Every year, the Methodist Hospitals Foundation invites supporters to a Mardi Gras Masquerade themed celebration that has the bonus of giving right back to the patients they serve. Attendees dress in their finest, don festive masks, dine on delicious cuisine, and donate to the hospital network that has led the charge in providing frontline care to the Region. This year’s Masquerade Ball, hosted at Innsbrook Country Club on February 22, benefitted the Maternal and Infant Care Center.
“One of the most cherished roles a hospital fulfills is bringing new life to the community, one that Methodist celebrates,” said Matt Doyle, Senior Vice President and Chief Financial Officer at Methodist Hospitals. “Methodist has been a long-standing leader in protecting at-risk infants.”
In 1988, Methodist Hospitals opened the first neonatal intensive care unit (NICU) in Northwest Indiana. Whenever a baby is born at one of Methodist’s hospital campuses a lullaby chime is broadcast through speakers for all to hear. Beyond the initial welcome, though, Methodist provides expert care and resources for every aspect of an infant’s birth—and that includes caring for mothers, too, both before and long after the baby is born.
“Life doesn’t just begin when a baby is born. It begins with an emphasis on women’s care,” said Dr. Valentin Drezaliu, the OB/GYN division chief for Methodist Hospitals.
Drezaliu touched on the many facets of the Maternal and Infant Care Center, from the Advanced Obstetrical Services (AOS) perinatal specialists who ensure safe deliveries for the most high-risk pregnancies, to quality labor and delivery care, to the many educational offerings to mothers and parents at every stage of pregnancy and beyond, to the pediatric care unit. As Drezaliu emphasized, each level of care is imperative to the overall health of the youngest members of the community and their closest loved ones.
“Indiana has one of the highest rates of maternal and infant mortality in the country, and the infant mortality rate in Northwest Indiana is among the highest in the state,” he said. “We would be remiss if we ignored that reality and did not provide women and children with the highest level of care.”
According to the United Health Foundation, the infant mortality rate for the state of Indiana in 2019 was 7.4 deaths for every 1,000 births. The three zip codes with the highest rates all are located in Lake County. With Methodist Hospitals helping to lead the charge, these numbers can only decrease with the right education, care, and resources, which are made more accessible through continuous support received through events like the Masquerade Ball.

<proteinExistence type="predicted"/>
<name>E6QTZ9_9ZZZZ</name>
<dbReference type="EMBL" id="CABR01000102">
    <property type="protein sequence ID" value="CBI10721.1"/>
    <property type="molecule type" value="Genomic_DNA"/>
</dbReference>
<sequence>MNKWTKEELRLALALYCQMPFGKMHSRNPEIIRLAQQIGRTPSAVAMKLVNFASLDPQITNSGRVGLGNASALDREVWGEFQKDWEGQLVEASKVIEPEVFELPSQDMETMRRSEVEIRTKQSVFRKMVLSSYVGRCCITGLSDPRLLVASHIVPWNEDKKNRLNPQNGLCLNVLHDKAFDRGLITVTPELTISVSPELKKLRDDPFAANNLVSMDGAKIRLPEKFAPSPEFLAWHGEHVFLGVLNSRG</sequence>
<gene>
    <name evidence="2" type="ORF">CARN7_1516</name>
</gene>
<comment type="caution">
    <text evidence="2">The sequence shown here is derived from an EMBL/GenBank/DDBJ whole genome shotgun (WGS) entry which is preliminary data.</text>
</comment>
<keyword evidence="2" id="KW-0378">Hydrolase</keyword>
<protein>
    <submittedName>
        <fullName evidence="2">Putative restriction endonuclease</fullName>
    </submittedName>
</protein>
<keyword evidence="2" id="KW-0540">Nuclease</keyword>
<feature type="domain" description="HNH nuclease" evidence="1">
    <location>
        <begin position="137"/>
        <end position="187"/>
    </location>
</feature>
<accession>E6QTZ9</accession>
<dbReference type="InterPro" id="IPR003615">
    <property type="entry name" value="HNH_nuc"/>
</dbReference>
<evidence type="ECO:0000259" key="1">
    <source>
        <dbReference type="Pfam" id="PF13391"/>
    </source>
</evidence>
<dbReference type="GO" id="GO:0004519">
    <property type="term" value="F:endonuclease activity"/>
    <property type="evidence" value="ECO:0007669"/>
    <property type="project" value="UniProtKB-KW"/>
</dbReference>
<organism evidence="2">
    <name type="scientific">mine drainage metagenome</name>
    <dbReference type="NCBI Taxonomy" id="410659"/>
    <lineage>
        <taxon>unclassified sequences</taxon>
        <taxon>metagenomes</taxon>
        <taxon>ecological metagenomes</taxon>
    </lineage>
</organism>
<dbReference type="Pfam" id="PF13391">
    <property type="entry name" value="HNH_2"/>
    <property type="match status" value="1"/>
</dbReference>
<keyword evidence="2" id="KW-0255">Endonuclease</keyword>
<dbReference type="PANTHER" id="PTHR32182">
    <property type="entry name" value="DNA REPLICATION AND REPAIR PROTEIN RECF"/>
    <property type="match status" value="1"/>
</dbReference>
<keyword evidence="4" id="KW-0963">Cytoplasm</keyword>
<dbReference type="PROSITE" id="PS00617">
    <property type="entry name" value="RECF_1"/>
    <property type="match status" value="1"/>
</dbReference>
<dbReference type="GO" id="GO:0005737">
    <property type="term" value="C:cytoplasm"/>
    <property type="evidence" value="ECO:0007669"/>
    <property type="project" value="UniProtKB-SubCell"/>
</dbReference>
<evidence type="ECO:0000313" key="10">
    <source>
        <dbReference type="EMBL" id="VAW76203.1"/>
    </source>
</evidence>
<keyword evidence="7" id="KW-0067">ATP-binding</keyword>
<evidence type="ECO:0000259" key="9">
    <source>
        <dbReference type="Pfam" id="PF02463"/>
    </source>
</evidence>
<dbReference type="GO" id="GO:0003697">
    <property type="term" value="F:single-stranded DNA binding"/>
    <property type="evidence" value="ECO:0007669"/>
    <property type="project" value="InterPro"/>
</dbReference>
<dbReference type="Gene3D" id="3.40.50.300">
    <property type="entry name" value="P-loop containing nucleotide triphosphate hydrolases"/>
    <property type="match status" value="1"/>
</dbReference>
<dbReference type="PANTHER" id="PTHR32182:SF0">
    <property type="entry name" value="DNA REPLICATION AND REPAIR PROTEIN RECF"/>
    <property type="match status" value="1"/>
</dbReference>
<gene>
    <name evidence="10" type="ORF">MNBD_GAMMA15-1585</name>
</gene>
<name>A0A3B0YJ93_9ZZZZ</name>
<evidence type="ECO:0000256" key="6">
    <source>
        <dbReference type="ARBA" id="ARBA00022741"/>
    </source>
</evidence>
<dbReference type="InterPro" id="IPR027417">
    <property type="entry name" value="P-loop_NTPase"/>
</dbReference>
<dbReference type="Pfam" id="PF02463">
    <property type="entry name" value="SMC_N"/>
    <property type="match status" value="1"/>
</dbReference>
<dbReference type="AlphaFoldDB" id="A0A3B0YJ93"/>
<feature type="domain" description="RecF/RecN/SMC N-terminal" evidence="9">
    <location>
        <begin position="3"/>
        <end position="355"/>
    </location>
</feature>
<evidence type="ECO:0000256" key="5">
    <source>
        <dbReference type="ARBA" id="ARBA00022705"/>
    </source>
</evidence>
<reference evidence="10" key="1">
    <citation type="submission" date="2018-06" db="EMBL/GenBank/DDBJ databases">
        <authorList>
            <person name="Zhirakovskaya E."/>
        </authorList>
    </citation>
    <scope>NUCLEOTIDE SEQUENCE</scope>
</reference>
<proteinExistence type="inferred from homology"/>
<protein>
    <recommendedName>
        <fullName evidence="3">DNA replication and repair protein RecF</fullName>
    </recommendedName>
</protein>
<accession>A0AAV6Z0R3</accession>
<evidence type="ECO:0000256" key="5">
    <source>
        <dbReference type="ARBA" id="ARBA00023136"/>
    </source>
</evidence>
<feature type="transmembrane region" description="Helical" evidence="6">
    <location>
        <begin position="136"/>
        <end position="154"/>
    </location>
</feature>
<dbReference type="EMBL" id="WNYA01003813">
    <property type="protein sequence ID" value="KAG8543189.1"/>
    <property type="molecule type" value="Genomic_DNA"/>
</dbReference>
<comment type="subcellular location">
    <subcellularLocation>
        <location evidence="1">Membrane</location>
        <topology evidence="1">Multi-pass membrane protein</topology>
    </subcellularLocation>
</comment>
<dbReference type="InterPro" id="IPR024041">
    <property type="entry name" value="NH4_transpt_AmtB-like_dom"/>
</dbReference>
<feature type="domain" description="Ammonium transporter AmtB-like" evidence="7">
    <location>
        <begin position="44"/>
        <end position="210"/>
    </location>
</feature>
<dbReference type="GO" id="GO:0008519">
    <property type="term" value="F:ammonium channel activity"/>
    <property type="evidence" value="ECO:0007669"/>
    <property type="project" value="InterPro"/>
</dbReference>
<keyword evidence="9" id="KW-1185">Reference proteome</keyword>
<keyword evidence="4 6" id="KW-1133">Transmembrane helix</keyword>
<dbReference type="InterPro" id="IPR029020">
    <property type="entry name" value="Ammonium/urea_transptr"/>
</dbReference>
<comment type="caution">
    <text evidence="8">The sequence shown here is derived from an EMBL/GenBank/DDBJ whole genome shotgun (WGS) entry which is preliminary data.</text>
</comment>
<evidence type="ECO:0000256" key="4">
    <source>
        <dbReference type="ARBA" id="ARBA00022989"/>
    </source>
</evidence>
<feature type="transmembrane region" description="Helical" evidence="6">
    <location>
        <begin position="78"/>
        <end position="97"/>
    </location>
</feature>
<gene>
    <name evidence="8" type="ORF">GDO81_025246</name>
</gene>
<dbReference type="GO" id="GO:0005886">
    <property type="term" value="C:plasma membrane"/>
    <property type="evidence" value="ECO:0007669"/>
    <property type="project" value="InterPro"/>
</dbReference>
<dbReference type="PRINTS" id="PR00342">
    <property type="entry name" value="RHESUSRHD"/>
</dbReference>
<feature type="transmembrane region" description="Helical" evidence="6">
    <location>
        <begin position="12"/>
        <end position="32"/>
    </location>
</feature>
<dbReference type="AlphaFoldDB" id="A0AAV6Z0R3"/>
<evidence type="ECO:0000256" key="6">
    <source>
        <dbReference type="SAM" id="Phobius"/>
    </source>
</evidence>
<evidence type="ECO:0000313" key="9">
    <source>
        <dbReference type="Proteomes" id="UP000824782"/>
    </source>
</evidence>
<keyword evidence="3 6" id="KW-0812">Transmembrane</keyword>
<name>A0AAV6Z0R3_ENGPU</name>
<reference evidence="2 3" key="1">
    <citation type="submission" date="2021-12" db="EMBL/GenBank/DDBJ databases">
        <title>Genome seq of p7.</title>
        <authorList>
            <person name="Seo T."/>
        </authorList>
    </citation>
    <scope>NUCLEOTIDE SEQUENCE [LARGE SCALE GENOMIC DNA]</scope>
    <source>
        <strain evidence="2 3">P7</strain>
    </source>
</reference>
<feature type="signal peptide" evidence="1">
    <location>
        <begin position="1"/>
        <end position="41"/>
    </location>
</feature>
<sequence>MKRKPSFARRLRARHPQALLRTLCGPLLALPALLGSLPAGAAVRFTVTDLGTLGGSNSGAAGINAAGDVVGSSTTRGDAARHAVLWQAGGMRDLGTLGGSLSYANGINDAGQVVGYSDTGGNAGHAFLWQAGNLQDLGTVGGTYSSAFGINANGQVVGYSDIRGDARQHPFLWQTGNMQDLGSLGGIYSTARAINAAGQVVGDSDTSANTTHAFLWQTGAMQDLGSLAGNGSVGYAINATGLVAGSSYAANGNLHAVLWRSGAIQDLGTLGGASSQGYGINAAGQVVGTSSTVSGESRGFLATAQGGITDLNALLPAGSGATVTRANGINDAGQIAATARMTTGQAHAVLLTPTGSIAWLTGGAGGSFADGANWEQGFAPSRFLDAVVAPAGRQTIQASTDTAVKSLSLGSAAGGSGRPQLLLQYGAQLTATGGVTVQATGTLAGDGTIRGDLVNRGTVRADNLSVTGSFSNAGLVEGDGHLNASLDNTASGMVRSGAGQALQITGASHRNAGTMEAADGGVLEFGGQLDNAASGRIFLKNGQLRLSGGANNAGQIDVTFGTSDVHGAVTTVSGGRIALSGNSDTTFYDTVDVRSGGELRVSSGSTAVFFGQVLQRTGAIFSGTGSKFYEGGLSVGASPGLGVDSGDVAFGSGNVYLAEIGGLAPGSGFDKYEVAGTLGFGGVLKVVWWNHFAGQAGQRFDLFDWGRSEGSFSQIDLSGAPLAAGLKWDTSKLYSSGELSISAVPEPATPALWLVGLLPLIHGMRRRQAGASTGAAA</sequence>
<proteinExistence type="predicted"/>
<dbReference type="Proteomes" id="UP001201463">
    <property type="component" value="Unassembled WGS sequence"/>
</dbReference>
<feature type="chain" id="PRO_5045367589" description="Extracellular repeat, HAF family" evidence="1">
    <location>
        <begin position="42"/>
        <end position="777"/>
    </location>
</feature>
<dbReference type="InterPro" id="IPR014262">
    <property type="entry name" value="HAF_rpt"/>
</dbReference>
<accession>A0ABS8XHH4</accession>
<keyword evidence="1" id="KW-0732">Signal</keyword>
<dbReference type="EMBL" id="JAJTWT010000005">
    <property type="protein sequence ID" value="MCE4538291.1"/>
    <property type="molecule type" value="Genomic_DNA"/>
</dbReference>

“We want to provide the highest level of care to the Region’s tiniest, most vulnerable citizens and their families,” Doyle stressed.
Sharea Cason can attest to the power of a strong neonatal unit. When her daughter Lauryn was born several months early, Methodist Hospitals was with her every step of the way to safeguard Lauryn’s future as well as Cason’s wellbeing. The neonatologists, NICU nurses, midwives and therapists worked together to assess Lauryn’s development and guided Cason through those challenging first weeks of her daughter’s life. Today, through Lauryn’s visits to Methodist’s Neonatal Developmental Clinic, a service available to all of their NICU babies, they continue to help Cason monitor Lauryn’s growth.
“The team at Methodist Hospitals is second to none in my opinion,” Cason said.
Dr. Ursula Colareta Ugarte, neonatologist for Methodist Hospitals, credited Cason for her strength during the ordeal. Ugarte was the physician who made the decision to discharge Lauryn from the NICU after she was strong enough to go home.
“This mom is great,” Ugarte said of Cason. “I was really confident in her and Lauryn. Lauryn was just 1,995 grams when we released her, I remember that clearly because everyone was looking forward to the day. We usually wait for 2,000 grams, but I said, ‘She’s got this.’”
Now, Ugarte has had the pleasure of seeing Lauryn grow and develop like any other child. For Ugarte, working with these youngest of lives is more than rewarding—it’s a calling.
“As a neonatologist, you get to touch the lives of some of the most fragile beings in our Region,” she said. “For me, it’s not a job. I’m just really happy to work with the babies. Every time you see these tiny babies reach two or three years of age, you realize it’s all worth it.”
In addition to meeting Lauryn and leaders of the Maternal and Infant Care Center, guests at the event enjoyed opportunities to participate in a silent auction, receive face paintings and caricature portraits, and dance to the musical stylings of the band Libido Funk Circus.
This year also marks the 10-year anniversary of the Methodist Hospitals Foundation.
“It’s amazing to think of how these 10 years have gone by so fast,” said Heather McCarthy, President of the Methodist Hospitals Foundation Board of Directors. “Our members have a strong commitment to patients, and that’s one of the main reasons we’ve had such success.”
McCarthy and the Foundation paid special tribute to board member Jeffrey Draper, who unexpectedly passed away February 13.
“I am certain, knowing Jeff, that if he were here tonight, he would encourage us to have fun and carry on for him,” McCarthy said.
To learn more about Methodist Hospitals, visit https://www.methodisthospitals.org/.